Trafalgar Studios' new production of Who's Afraid of Virginia Woolf? puts the audience right in the middle of the action. In a studio space so intimate that anyone on front row would have to say "excuse me" to the actors in order to go to the toilet, Edward Albee's black comedy about a middle aged couple's faltering marriage makes for gripping if uncomfortable viewing.
Now recognised first and foremost as an actor, Matthew Kelly impresses as George, embittered History professor at an East Coast university whose wife Martha is also the daughter of the university president. One night they receive a visit from a young Biology teacher and his wife, and as an alcoholic mist descends over the course of the play we watch helplessly as they all tear chunks out of each other. The emotional baggage of George and Martha's relationship is reflected by the cluttered set, a convincing 1960s academic's living room/study complete with jazz records, modern art, Life magazine, and of course drinks cabinet. This is a show with a serious liquor habit, and at three hours long, by the second interval the audience too is rushing to the bar for a stiff drink.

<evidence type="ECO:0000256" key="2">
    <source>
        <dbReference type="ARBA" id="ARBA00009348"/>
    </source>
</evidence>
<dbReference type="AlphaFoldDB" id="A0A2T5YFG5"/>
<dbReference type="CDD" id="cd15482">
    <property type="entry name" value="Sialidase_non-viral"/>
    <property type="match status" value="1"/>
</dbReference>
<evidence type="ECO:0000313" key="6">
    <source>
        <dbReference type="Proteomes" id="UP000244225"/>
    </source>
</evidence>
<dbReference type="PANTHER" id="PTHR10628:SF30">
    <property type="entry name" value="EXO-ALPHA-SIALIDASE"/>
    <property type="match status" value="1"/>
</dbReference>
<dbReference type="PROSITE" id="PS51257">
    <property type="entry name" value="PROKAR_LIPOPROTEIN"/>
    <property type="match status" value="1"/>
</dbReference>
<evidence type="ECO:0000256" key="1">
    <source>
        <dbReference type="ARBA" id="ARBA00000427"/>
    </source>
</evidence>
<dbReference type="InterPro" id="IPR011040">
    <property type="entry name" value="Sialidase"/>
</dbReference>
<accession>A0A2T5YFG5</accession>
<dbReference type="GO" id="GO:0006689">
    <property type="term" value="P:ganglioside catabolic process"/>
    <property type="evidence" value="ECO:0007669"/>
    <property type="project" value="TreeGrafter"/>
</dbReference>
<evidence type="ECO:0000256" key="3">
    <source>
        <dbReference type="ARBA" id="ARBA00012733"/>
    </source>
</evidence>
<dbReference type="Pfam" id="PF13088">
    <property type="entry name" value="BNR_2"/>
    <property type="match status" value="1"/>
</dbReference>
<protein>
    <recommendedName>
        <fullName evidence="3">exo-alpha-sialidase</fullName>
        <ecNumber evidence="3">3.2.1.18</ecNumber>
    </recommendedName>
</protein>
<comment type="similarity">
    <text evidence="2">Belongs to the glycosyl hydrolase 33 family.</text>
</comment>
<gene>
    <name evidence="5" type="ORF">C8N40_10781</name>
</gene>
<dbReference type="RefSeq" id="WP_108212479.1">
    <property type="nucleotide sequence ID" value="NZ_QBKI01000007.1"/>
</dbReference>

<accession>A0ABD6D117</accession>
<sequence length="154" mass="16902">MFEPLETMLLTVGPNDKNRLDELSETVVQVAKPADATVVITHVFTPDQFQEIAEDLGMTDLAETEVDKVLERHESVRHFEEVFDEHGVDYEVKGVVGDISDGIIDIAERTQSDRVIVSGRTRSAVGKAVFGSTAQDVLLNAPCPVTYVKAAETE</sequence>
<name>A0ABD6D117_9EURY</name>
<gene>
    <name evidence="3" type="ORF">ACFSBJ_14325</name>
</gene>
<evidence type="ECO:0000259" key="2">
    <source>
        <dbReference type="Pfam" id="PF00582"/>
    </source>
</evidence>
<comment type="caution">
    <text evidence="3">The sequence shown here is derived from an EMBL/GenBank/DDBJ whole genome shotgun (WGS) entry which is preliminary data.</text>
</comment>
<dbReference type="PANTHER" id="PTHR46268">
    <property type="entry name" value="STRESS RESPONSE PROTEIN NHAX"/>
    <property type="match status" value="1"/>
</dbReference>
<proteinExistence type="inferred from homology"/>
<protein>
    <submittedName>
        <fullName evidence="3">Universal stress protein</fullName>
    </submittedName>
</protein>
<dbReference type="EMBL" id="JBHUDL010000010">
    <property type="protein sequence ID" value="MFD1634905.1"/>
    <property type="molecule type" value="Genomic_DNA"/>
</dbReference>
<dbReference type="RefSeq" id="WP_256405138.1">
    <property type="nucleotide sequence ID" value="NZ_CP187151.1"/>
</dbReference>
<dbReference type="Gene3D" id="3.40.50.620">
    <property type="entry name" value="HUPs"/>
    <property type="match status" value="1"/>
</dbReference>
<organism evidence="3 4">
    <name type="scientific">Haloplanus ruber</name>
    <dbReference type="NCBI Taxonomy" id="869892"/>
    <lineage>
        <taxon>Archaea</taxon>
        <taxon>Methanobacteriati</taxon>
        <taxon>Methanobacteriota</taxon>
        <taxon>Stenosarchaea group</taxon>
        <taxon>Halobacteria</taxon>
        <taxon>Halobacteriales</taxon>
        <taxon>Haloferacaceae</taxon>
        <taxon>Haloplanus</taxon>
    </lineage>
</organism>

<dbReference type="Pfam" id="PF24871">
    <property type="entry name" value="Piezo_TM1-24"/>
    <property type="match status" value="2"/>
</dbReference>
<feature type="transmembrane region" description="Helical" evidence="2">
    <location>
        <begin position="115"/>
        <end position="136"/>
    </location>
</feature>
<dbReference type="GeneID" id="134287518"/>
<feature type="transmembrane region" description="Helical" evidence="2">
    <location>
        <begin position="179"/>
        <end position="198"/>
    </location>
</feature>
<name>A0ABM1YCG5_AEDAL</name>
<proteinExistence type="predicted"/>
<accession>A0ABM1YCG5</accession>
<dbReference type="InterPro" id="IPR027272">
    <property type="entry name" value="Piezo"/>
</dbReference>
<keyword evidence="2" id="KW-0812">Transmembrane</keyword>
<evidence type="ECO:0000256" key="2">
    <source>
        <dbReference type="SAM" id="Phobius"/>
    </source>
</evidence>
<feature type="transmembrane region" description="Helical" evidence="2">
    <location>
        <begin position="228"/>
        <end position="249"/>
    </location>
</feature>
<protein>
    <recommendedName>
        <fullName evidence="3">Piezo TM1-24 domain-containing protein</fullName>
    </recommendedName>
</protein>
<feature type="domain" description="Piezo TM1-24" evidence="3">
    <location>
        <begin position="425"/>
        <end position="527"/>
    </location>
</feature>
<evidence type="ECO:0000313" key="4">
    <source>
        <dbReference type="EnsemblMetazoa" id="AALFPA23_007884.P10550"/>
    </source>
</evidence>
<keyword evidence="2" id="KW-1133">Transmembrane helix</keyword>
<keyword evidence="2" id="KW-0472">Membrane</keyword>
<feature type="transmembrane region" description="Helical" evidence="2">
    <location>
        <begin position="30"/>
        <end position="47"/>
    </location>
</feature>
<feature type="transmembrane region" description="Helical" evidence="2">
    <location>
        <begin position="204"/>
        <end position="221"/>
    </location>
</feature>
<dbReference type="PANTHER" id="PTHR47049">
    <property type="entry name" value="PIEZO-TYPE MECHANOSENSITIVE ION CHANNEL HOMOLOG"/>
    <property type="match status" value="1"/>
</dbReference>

Best of all is Tracey Childs' Martha. Though predatory she is mischievous rather than vindictive, struggling to flaunt her sophistication and poise in the face of George's attempts to drag her down into a mire of self-hatred. The younger couple are no match for these war veterans, though Louise Kempton manages to bring pathos to Honey, a part which can seem two-dimensionally imbecilic. It's true that Kelly's American accent lapses into Lancastrian once or twice, though this would barely be noticeable if Childs' dialect wasn't so flawless. Relishing Albee's plentiful zingers, both bring much-needed warmth to this most unflinching dissection of human relationships.
'Who's Afraid of Virginia Woolf' continues at Trafalgar Studios until May 2.